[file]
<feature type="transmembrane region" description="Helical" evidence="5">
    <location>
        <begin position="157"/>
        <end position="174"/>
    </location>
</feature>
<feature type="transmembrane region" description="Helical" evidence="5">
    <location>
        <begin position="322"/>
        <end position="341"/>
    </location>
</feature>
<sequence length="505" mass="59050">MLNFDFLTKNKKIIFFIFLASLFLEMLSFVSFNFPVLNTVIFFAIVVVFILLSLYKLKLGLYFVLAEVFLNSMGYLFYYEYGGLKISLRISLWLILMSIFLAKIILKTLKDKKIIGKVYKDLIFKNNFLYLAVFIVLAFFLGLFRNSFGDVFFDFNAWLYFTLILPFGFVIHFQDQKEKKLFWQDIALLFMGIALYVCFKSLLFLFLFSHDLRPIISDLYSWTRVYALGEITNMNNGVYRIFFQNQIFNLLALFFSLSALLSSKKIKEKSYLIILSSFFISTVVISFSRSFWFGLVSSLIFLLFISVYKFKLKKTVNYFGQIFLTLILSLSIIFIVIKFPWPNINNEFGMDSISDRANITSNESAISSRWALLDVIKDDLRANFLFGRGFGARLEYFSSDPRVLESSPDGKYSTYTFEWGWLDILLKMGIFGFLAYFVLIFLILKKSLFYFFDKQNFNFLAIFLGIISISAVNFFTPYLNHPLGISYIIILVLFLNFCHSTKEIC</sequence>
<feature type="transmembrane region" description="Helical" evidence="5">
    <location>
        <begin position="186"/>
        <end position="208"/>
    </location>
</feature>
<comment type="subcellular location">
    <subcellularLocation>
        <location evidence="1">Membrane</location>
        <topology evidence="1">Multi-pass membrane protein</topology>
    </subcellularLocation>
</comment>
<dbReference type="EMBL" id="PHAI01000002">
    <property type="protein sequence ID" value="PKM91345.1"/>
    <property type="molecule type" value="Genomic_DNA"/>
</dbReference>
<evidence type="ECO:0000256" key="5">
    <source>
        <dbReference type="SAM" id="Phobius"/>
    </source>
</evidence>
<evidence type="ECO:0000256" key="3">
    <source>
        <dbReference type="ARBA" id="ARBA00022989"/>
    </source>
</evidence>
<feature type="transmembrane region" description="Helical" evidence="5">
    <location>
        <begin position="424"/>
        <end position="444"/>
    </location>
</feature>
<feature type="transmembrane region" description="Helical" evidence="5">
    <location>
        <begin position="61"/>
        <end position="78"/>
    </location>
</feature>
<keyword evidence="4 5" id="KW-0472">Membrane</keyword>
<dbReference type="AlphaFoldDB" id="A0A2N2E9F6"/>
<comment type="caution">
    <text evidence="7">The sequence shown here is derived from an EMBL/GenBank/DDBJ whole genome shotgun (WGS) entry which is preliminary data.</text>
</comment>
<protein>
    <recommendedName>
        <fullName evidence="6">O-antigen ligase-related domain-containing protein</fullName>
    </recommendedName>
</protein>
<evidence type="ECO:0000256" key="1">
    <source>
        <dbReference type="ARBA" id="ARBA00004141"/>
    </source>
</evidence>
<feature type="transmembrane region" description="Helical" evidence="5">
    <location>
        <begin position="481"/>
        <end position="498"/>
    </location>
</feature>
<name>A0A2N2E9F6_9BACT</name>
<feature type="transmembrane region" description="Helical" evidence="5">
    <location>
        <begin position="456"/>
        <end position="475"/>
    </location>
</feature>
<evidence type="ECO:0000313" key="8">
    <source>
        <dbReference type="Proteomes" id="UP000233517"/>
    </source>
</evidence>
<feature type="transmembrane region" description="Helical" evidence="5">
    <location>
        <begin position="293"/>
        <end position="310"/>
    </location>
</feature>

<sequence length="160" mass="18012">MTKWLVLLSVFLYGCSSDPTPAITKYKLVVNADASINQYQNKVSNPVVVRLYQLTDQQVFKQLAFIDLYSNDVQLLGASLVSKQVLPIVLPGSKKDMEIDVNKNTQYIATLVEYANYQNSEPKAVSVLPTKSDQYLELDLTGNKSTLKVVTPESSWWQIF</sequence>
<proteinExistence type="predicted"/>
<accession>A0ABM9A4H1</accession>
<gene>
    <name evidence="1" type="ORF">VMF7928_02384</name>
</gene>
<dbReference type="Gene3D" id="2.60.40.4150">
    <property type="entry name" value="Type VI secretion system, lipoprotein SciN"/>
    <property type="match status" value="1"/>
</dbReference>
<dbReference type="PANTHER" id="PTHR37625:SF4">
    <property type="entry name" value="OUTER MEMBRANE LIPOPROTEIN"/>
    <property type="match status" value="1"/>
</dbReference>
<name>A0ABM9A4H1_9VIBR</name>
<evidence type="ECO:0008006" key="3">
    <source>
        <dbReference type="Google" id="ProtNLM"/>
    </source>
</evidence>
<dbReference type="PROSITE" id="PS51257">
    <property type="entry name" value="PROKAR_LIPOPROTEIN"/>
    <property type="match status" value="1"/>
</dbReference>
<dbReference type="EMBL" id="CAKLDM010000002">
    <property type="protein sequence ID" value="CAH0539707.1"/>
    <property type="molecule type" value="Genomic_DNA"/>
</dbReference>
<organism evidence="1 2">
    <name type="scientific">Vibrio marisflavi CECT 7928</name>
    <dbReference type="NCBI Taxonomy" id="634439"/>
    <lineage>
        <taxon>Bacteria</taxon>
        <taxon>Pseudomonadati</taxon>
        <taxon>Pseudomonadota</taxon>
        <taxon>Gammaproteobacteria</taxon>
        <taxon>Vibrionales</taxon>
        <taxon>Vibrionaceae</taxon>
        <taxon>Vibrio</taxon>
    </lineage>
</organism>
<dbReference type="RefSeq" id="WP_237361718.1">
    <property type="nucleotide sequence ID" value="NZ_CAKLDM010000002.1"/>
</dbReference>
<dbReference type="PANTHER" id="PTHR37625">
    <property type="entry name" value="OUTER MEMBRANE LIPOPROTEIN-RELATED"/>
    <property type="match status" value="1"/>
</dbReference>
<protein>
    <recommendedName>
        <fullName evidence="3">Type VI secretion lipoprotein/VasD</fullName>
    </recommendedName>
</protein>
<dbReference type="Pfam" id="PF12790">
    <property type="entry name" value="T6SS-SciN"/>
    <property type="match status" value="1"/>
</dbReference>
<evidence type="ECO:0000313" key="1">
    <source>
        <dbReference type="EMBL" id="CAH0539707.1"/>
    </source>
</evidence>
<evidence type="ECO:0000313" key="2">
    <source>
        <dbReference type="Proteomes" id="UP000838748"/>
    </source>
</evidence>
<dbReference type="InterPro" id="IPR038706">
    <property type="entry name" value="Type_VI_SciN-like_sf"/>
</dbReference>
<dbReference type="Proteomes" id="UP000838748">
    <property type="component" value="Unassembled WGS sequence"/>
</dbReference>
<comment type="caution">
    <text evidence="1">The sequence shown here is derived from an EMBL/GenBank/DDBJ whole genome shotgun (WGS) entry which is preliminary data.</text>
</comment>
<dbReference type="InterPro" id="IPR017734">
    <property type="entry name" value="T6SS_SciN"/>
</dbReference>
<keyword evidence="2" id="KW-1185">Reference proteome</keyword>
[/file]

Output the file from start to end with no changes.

<feature type="transmembrane region" description="Helical" evidence="5">
    <location>
        <begin position="157"/>
        <end position="174"/>
    </location>
</feature>
<feature type="transmembrane region" description="Helical" evidence="5">
    <location>
        <begin position="322"/>
        <end position="341"/>
    </location>
</feature>
<sequence length="505" mass="59050">MLNFDFLTKNKKIIFFIFLASLFLEMLSFVSFNFPVLNTVIFFAIVVVFILLSLYKLKLGLYFVLAEVFLNSMGYLFYYEYGGLKISLRISLWLILMSIFLAKIILKTLKDKKIIGKVYKDLIFKNNFLYLAVFIVLAFFLGLFRNSFGDVFFDFNAWLYFTLILPFGFVIHFQDQKEKKLFWQDIALLFMGIALYVCFKSLLFLFLFSHDLRPIISDLYSWTRVYALGEITNMNNGVYRIFFQNQIFNLLALFFSLSALLSSKKIKEKSYLIILSSFFISTVVISFSRSFWFGLVSSLIFLLFISVYKFKLKKTVNYFGQIFLTLILSLSIIFIVIKFPWPNINNEFGMDSISDRANITSNESAISSRWALLDVIKDDLRANFLFGRGFGARLEYFSSDPRVLESSPDGKYSTYTFEWGWLDILLKMGIFGFLAYFVLIFLILKKSLFYFFDKQNFNFLAIFLGIISISAVNFFTPYLNHPLGISYIIILVLFLNFCHSTKEIC</sequence>
<feature type="transmembrane region" description="Helical" evidence="5">
    <location>
        <begin position="186"/>
        <end position="208"/>
    </location>
</feature>
<comment type="subcellular location">
    <subcellularLocation>
        <location evidence="1">Membrane</location>
        <topology evidence="1">Multi-pass membrane protein</topology>
    </subcellularLocation>
</comment>
<dbReference type="EMBL" id="PHAI01000002">
    <property type="protein sequence ID" value="PKM91345.1"/>
    <property type="molecule type" value="Genomic_DNA"/>
</dbReference>
<evidence type="ECO:0000256" key="5">
    <source>
        <dbReference type="SAM" id="Phobius"/>
    </source>
</evidence>
<evidence type="ECO:0000256" key="3">
    <source>
        <dbReference type="ARBA" id="ARBA00022989"/>
    </source>
</evidence>
<feature type="transmembrane region" description="Helical" evidence="5">
    <location>
        <begin position="424"/>
        <end position="444"/>
    </location>
</feature>
<feature type="transmembrane region" description="Helical" evidence="5">
    <location>
        <begin position="61"/>
        <end position="78"/>
    </location>
</feature>
<keyword evidence="4 5" id="KW-0472">Membrane</keyword>
<dbReference type="AlphaFoldDB" id="A0A2N2E9F6"/>
<comment type="caution">
    <text evidence="7">The sequence shown here is derived from an EMBL/GenBank/DDBJ whole genome shotgun (WGS) entry which is preliminary data.</text>
</comment>
<protein>
    <recommendedName>
        <fullName evidence="6">O-antigen ligase-related domain-containing protein</fullName>
    </recommendedName>
</protein>
<evidence type="ECO:0000256" key="1">
    <source>
        <dbReference type="ARBA" id="ARBA00004141"/>
    </source>
</evidence>
<feature type="transmembrane region" description="Helical" evidence="5">
    <location>
        <begin position="481"/>
        <end position="498"/>
    </location>
</feature>
<name>A0A2N2E9F6_9BACT</name>
<feature type="transmembrane region" description="Helical" evidence="5">
    <location>
        <begin position="456"/>
        <end position="475"/>
    </location>
</feature>
<evidence type="ECO:0000313" key="8">
    <source>
        <dbReference type="Proteomes" id="UP000233517"/>
    </source>
</evidence>
<feature type="transmembrane region" description="Helical" evidence="5">
    <location>
        <begin position="293"/>
        <end position="310"/>
    </location>
</feature>

<sequence length="160" mass="18012">MTKWLVLLSVFLYGCSSDPTPAITKYKLVVNADASINQYQNKVSNPVVVRLYQLTDQQVFKQLAFIDLYSNDVQLLGASLVSKQVLPIVLPGSKKDMEIDVNKNTQYIATLVEYANYQNSEPKAVSVLPTKSDQYLELDLTGNKSTLKVVTPESSWWQIF</sequence>
<proteinExistence type="predicted"/>
<accession>A0ABM9A4H1</accession>
<gene>
    <name evidence="1" type="ORF">VMF7928_02384</name>
</gene>
<dbReference type="Gene3D" id="2.60.40.4150">
    <property type="entry name" value="Type VI secretion system, lipoprotein SciN"/>
    <property type="match status" value="1"/>
</dbReference>
<dbReference type="PANTHER" id="PTHR37625:SF4">
    <property type="entry name" value="OUTER MEMBRANE LIPOPROTEIN"/>
    <property type="match status" value="1"/>
</dbReference>
<name>A0ABM9A4H1_9VIBR</name>
<evidence type="ECO:0008006" key="3">
    <source>
        <dbReference type="Google" id="ProtNLM"/>
    </source>
</evidence>
<dbReference type="PROSITE" id="PS51257">
    <property type="entry name" value="PROKAR_LIPOPROTEIN"/>
    <property type="match status" value="1"/>
</dbReference>
<dbReference type="EMBL" id="CAKLDM010000002">
    <property type="protein sequence ID" value="CAH0539707.1"/>
    <property type="molecule type" value="Genomic_DNA"/>
</dbReference>
<organism evidence="1 2">
    <name type="scientific">Vibrio marisflavi CECT 7928</name>
    <dbReference type="NCBI Taxonomy" id="634439"/>
    <lineage>
        <taxon>Bacteria</taxon>
        <taxon>Pseudomonadati</taxon>
        <taxon>Pseudomonadota</taxon>
        <taxon>Gammaproteobacteria</taxon>
        <taxon>Vibrionales</taxon>
        <taxon>Vibrionaceae</taxon>
        <taxon>Vibrio</taxon>
    </lineage>
</organism>
<dbReference type="RefSeq" id="WP_237361718.1">
    <property type="nucleotide sequence ID" value="NZ_CAKLDM010000002.1"/>
</dbReference>
<dbReference type="PANTHER" id="PTHR37625">
    <property type="entry name" value="OUTER MEMBRANE LIPOPROTEIN-RELATED"/>
    <property type="match status" value="1"/>
</dbReference>
<protein>
    <recommendedName>
        <fullName evidence="3">Type VI secretion lipoprotein/VasD</fullName>
    </recommendedName>
</protein>
<dbReference type="Pfam" id="PF12790">
    <property type="entry name" value="T6SS-SciN"/>
    <property type="match status" value="1"/>
</dbReference>
<evidence type="ECO:0000313" key="1">
    <source>
        <dbReference type="EMBL" id="CAH0539707.1"/>
    </source>
</evidence>
<evidence type="ECO:0000313" key="2">
    <source>
        <dbReference type="Proteomes" id="UP000838748"/>
    </source>
</evidence>
<dbReference type="InterPro" id="IPR038706">
    <property type="entry name" value="Type_VI_SciN-like_sf"/>
</dbReference>
<dbReference type="Proteomes" id="UP000838748">
    <property type="component" value="Unassembled WGS sequence"/>
</dbReference>
<comment type="caution">
    <text evidence="1">The sequence shown here is derived from an EMBL/GenBank/DDBJ whole genome shotgun (WGS) entry which is preliminary data.</text>
</comment>
<dbReference type="InterPro" id="IPR017734">
    <property type="entry name" value="T6SS_SciN"/>
</dbReference>
<keyword evidence="2" id="KW-1185">Reference proteome</keyword>